Hundreds of protesters rallied on Friday in Cairo against President Mohamed Morsi, a much smaller turnout than hoped for by activists bent on challenging the country's first Islamist president.
In Cairo's Tahrir Square, where hundreds of thousands rallied to overthrow president Hosni Mubarak early last year, several dozen of Morsi's opponents briefly clashed with his supporters before withdrawing, witnesses said.
"Morsi has men backing him," his victorious partisans chanted. Four people were injured in the clash, including three with birdshot wounds, the official MENA news agency quoted a medic as saying.
In northern Cairo, hundreds of people gathered near the presidency, which Morsi has occupied since his inauguration in June, chanting "down with the Supreme Guide's rule."
They were referring to the leader of the influential Muslim Brotherhood, to which Morsi belongs.
Police were deployed to ensure the protests remained peaceful, a security official told MENA.
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The protest organisers demanded that Morsi repeal an interim constitution in which he took over the military's powers to legislate in the absence of parliament, which the army dissolved shortly before his election.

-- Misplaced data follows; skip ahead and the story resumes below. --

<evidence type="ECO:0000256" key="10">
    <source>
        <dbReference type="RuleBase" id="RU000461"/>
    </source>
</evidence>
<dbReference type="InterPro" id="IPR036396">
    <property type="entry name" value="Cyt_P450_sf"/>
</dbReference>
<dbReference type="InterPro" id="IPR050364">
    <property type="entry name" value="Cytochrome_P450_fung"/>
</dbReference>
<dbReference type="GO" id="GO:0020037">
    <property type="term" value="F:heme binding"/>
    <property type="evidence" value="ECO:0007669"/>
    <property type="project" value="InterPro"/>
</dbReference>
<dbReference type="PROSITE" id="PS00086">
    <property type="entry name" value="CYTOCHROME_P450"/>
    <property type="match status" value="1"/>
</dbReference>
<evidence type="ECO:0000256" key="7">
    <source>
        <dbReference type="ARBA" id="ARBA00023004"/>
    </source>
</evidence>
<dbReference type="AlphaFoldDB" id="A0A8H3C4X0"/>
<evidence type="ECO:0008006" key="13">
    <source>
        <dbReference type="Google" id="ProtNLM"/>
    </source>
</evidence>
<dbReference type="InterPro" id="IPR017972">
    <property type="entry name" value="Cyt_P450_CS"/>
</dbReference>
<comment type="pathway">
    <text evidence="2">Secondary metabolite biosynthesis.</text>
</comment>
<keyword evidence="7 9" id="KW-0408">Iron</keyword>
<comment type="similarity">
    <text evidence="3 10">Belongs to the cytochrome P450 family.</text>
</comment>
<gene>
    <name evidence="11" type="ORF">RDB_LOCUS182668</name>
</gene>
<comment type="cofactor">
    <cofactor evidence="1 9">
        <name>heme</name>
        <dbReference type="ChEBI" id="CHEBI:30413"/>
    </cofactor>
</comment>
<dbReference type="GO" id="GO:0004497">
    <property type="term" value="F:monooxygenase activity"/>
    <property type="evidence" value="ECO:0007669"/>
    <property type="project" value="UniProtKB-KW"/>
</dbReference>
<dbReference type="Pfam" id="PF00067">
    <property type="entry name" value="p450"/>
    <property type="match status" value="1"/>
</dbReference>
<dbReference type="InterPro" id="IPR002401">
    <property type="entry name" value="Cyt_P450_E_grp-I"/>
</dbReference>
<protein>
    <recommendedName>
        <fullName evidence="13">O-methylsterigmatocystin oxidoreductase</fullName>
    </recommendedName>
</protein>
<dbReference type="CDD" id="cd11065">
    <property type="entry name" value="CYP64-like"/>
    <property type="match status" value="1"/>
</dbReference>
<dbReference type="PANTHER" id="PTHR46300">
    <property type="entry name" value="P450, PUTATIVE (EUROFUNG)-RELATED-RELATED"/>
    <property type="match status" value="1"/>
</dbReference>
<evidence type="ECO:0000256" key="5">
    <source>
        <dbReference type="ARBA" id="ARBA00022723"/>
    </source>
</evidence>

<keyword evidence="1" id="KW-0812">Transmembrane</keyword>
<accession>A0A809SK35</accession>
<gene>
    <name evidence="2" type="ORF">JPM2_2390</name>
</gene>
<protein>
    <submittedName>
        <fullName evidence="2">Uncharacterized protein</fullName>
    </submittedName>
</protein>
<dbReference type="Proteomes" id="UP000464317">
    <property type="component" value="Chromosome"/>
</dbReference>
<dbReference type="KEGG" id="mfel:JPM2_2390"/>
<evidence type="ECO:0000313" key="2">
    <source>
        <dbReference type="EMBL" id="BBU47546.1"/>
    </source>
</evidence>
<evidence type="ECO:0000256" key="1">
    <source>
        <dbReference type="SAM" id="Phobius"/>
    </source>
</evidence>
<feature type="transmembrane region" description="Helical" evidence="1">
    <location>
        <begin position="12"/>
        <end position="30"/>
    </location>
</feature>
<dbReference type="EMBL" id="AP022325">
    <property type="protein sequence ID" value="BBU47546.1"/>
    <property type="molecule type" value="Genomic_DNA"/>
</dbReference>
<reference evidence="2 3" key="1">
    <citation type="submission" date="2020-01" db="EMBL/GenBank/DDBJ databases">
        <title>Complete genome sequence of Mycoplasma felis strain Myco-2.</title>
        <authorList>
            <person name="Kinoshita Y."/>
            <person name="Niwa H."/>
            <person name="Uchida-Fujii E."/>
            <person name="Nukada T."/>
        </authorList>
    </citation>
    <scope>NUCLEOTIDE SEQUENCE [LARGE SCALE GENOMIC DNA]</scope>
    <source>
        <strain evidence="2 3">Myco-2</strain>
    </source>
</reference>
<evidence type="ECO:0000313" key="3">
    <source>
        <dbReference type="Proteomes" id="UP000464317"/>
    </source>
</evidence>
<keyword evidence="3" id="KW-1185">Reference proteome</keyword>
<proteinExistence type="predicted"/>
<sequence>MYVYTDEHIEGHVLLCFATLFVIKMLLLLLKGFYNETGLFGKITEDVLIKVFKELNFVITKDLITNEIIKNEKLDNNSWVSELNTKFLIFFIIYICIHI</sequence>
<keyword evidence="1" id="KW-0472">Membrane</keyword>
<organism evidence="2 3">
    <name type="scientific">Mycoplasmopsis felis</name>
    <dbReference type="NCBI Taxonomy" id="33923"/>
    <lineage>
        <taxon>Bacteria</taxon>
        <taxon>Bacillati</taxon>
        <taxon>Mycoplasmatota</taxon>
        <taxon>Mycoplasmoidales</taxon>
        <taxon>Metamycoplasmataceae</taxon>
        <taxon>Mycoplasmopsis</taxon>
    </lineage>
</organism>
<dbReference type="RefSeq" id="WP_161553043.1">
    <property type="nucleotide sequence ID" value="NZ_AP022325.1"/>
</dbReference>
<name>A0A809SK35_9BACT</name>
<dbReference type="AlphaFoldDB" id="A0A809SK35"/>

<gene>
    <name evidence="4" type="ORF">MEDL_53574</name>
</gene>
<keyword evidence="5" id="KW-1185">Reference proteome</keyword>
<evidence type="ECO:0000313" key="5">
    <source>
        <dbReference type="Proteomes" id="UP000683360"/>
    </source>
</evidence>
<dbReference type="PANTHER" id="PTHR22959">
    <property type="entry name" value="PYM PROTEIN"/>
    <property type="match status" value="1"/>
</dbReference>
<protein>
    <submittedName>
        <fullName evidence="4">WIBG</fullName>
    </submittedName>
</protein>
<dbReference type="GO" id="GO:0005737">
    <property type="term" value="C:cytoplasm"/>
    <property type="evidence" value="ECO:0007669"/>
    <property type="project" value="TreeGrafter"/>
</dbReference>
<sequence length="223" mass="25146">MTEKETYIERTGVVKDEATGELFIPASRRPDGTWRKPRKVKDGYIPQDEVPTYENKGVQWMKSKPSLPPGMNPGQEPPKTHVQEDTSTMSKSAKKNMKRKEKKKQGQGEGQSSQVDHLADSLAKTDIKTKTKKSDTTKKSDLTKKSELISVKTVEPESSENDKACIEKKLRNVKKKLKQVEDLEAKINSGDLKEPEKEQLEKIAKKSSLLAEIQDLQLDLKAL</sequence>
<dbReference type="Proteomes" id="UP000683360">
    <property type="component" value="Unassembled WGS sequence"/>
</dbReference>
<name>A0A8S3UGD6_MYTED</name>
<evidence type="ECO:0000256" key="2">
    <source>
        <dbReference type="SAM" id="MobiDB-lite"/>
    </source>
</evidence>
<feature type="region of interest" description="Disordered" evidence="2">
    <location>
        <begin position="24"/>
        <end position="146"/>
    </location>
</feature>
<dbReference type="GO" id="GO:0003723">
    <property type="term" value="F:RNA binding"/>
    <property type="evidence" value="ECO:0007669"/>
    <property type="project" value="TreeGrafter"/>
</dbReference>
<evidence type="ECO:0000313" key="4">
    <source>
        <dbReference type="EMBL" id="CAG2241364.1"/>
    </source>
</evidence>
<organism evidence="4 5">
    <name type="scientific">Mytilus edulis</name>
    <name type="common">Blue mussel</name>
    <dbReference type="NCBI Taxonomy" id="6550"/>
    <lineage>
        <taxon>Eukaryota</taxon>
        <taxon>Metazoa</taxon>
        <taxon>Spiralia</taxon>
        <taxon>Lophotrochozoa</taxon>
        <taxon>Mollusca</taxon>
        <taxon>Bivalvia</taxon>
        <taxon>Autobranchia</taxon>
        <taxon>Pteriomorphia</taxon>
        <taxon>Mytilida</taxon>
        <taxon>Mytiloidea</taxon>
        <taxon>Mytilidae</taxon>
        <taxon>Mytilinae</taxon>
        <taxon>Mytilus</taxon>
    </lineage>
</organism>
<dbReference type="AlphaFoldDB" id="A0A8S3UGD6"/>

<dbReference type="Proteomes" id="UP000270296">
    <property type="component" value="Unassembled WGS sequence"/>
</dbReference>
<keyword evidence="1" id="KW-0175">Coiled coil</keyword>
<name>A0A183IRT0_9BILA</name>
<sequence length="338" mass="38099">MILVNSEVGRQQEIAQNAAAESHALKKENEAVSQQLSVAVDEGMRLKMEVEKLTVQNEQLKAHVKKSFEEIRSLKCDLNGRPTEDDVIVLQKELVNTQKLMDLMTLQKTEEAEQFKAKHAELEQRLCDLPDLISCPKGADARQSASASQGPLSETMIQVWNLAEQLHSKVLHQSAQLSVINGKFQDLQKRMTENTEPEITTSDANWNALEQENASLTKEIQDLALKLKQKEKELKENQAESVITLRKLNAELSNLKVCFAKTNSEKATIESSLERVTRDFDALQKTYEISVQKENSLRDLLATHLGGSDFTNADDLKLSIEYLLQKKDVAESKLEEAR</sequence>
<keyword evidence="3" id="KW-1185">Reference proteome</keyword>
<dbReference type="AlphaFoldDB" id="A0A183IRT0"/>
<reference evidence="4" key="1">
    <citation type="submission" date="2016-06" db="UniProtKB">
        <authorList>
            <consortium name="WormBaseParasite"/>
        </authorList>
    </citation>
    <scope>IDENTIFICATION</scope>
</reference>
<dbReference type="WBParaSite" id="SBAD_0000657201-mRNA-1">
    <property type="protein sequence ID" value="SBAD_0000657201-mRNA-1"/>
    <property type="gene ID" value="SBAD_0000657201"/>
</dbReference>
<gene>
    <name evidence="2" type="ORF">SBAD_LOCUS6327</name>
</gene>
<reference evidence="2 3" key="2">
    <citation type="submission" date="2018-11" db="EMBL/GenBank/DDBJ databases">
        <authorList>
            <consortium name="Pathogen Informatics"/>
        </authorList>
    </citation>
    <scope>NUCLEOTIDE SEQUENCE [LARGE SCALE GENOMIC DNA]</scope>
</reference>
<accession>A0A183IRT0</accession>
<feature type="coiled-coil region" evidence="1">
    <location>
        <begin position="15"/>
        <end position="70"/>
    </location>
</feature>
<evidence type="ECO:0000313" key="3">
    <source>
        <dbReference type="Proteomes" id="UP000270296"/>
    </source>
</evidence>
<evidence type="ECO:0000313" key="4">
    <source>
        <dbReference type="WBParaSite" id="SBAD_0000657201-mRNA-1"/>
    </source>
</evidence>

He also sacked military chief Field Marshal Hussein Tantawi and other senior army officials who had ruled the country since Mubarak's overthrow.
Brotherhood officials said they believed that the anti-Morsi protesters had hoped that the military would intervene against Morsi if mass protests broke out, repeating the scenario that forced Mubarak to resign.
The protest organisers appear to be a mix of ardent secularists and activists nostalgic for Mubarak's rule, such as television station owner and show host Tawfiq Okasha, who faces trial next month.
Okasha, whose station has been banned from broadcasting, faces charges of trying to incite Morsi's murder.
The trial of another journalist, Al-Dustour newspaper editor Islam Afifi, began on Thursday.
Afifi was briefly detained after the hearing before Morsi, using his contested legislative authority, amended the law allowing detention pending a verdict for media crimes.